New version of Google Chrome blocks malware before you download it

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No one wants malware on their computer. It’s dangerous and can allow the person who created the malware access to information you’d rather keep private. Keeping your antivirus software up to date is a good start but it often catches the problem after the fact — after you’ve downloaded something. Now Google has developed a way for you to block malicious content before it gets to your computer, through your browser.

Google’s latest and greatest version of Chrome, Chrome Canary, is designed with an added security feature. This new feature blocks potential malware from being downloaded to your computer,  keeping you and your information safe. In other words, Chrome stops malware before it even hits your computer.

If malware is detected by Chrome you will get a notification that states content.exe is malicious and chromium has blocked it. You can dismiss the warning and go about your surfing without worry, because Chrome has taken care of protecting you. Google is also adding thousands of new URLs to the safe browsing service that they share with Firefox and Safari, so those browsers will get a boost also.

Aside from malware blocking, another new feature is the ability to reset your browser to original/default/factory settings. In the event that something looks screwy with your browser, an indicator of malware, this new version allows you to easily reset the browser back to its original settings. You will lose your saved searches and user set home pages when this occur.

Only time will tell how good this new malware blocking feature of Chrome is at reducing the amount of malware found on a computer, but it sounds like a promising start. Makes you wonder why it hasn’t been implemented before.

[via Hacker News]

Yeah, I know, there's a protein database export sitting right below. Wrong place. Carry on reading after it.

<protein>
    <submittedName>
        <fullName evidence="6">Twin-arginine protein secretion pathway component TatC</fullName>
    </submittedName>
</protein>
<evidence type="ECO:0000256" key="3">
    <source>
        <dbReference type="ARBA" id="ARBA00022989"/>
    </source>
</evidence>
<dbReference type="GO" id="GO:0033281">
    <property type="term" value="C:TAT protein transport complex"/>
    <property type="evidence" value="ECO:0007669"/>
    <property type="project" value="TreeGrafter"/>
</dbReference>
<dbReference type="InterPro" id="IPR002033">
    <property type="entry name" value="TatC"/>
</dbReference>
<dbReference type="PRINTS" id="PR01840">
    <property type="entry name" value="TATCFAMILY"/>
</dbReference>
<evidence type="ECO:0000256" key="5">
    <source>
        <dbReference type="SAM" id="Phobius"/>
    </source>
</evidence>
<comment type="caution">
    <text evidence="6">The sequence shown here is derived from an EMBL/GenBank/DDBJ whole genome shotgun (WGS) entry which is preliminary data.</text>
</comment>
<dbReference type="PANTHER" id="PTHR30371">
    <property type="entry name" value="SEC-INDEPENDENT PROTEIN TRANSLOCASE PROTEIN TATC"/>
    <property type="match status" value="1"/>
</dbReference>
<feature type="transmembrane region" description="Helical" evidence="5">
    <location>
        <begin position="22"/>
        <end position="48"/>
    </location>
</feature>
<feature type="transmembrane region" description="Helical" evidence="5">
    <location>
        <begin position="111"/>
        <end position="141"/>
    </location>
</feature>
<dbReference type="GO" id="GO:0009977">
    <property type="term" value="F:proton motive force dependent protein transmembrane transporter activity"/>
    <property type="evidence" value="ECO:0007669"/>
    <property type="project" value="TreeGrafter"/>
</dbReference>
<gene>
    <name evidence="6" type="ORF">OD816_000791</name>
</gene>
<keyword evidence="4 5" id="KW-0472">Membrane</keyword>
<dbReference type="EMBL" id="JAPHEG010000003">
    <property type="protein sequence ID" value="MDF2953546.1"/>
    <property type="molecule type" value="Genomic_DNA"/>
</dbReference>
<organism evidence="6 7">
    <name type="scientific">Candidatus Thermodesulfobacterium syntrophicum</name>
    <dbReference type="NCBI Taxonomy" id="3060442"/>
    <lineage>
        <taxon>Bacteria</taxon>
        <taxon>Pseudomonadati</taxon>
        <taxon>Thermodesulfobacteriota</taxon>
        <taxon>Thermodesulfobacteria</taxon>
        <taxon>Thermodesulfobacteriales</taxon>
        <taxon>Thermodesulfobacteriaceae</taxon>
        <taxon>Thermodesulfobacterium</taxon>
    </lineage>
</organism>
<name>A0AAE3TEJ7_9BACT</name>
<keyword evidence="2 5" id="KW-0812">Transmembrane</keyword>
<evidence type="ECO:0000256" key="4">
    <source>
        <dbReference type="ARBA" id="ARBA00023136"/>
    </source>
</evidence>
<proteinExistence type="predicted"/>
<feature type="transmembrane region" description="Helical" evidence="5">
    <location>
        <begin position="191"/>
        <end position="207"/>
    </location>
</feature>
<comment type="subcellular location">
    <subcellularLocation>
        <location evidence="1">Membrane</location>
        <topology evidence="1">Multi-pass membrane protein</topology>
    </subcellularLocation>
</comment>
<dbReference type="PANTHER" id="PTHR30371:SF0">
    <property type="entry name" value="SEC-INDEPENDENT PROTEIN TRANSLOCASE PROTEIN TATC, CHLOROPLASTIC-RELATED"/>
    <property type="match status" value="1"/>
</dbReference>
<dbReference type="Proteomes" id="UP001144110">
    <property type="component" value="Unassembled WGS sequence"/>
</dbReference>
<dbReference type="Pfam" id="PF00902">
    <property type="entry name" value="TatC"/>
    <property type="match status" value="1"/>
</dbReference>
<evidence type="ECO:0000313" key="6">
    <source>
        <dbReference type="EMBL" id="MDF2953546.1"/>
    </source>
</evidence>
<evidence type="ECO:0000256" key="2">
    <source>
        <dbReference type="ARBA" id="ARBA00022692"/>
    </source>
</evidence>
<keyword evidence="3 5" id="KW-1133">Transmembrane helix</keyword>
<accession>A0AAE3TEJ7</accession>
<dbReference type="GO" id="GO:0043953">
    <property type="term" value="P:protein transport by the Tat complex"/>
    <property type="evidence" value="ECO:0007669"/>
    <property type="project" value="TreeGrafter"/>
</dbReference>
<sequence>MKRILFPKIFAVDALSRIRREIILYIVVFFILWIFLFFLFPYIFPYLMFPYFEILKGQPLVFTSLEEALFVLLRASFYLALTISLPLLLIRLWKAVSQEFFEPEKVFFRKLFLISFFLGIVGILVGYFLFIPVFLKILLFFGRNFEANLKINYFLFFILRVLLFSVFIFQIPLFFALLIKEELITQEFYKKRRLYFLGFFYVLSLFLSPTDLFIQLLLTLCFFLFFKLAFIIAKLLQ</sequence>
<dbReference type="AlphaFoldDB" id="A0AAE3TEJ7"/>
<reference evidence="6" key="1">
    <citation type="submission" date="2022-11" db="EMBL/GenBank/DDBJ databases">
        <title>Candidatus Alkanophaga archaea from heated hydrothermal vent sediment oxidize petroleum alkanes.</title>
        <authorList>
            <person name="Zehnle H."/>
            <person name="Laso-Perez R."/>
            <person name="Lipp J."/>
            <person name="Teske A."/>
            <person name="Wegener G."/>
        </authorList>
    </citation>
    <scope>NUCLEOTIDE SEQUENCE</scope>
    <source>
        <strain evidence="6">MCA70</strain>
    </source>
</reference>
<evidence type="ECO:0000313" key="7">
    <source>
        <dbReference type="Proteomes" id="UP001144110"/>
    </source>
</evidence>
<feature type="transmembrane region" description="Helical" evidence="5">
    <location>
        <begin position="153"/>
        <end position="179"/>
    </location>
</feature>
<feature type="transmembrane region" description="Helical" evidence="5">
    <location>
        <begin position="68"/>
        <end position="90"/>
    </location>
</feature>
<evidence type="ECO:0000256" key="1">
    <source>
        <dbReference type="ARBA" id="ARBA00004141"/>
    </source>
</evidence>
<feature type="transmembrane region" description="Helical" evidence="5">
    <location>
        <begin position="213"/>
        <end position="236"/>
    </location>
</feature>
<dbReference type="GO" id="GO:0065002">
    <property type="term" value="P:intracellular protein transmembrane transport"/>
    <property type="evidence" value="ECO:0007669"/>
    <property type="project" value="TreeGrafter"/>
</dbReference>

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4 comments

  1. Jim-1

    I had not heard about Canary, so thanks for this intro. It downloaded and installed with no problem on Win 7×64. One neat thing about this is it installs as a separate program which runs independently of my current Chrome browser. By simply not signing in to Gmail, and by not agreeing to synch data, Canary runs as a standalone browser with no knowledge of who I am, so it cannot relay personal information to the sites I visit on Canary. Now I do most of my routine work (all with web sites known to be safe) on my Chrome browser. In Canary, I visit forums where readers post links (some of which are shortened so it is impossible to know where they go until you click them) that sound interesting, but I was hesitant to visit since I was not sure they were problem free. The added safety promised by Canary now makes clicking those forum links much less problematic.

  2. greg

    So does Chrome somehow scan the content.exe before you download it (in The Cloud, perhaps),or does it block a list of “known” malware URL’s, file names, or whatever? Does it also work for active content, or just exe files that may not be run anyway before being scanned?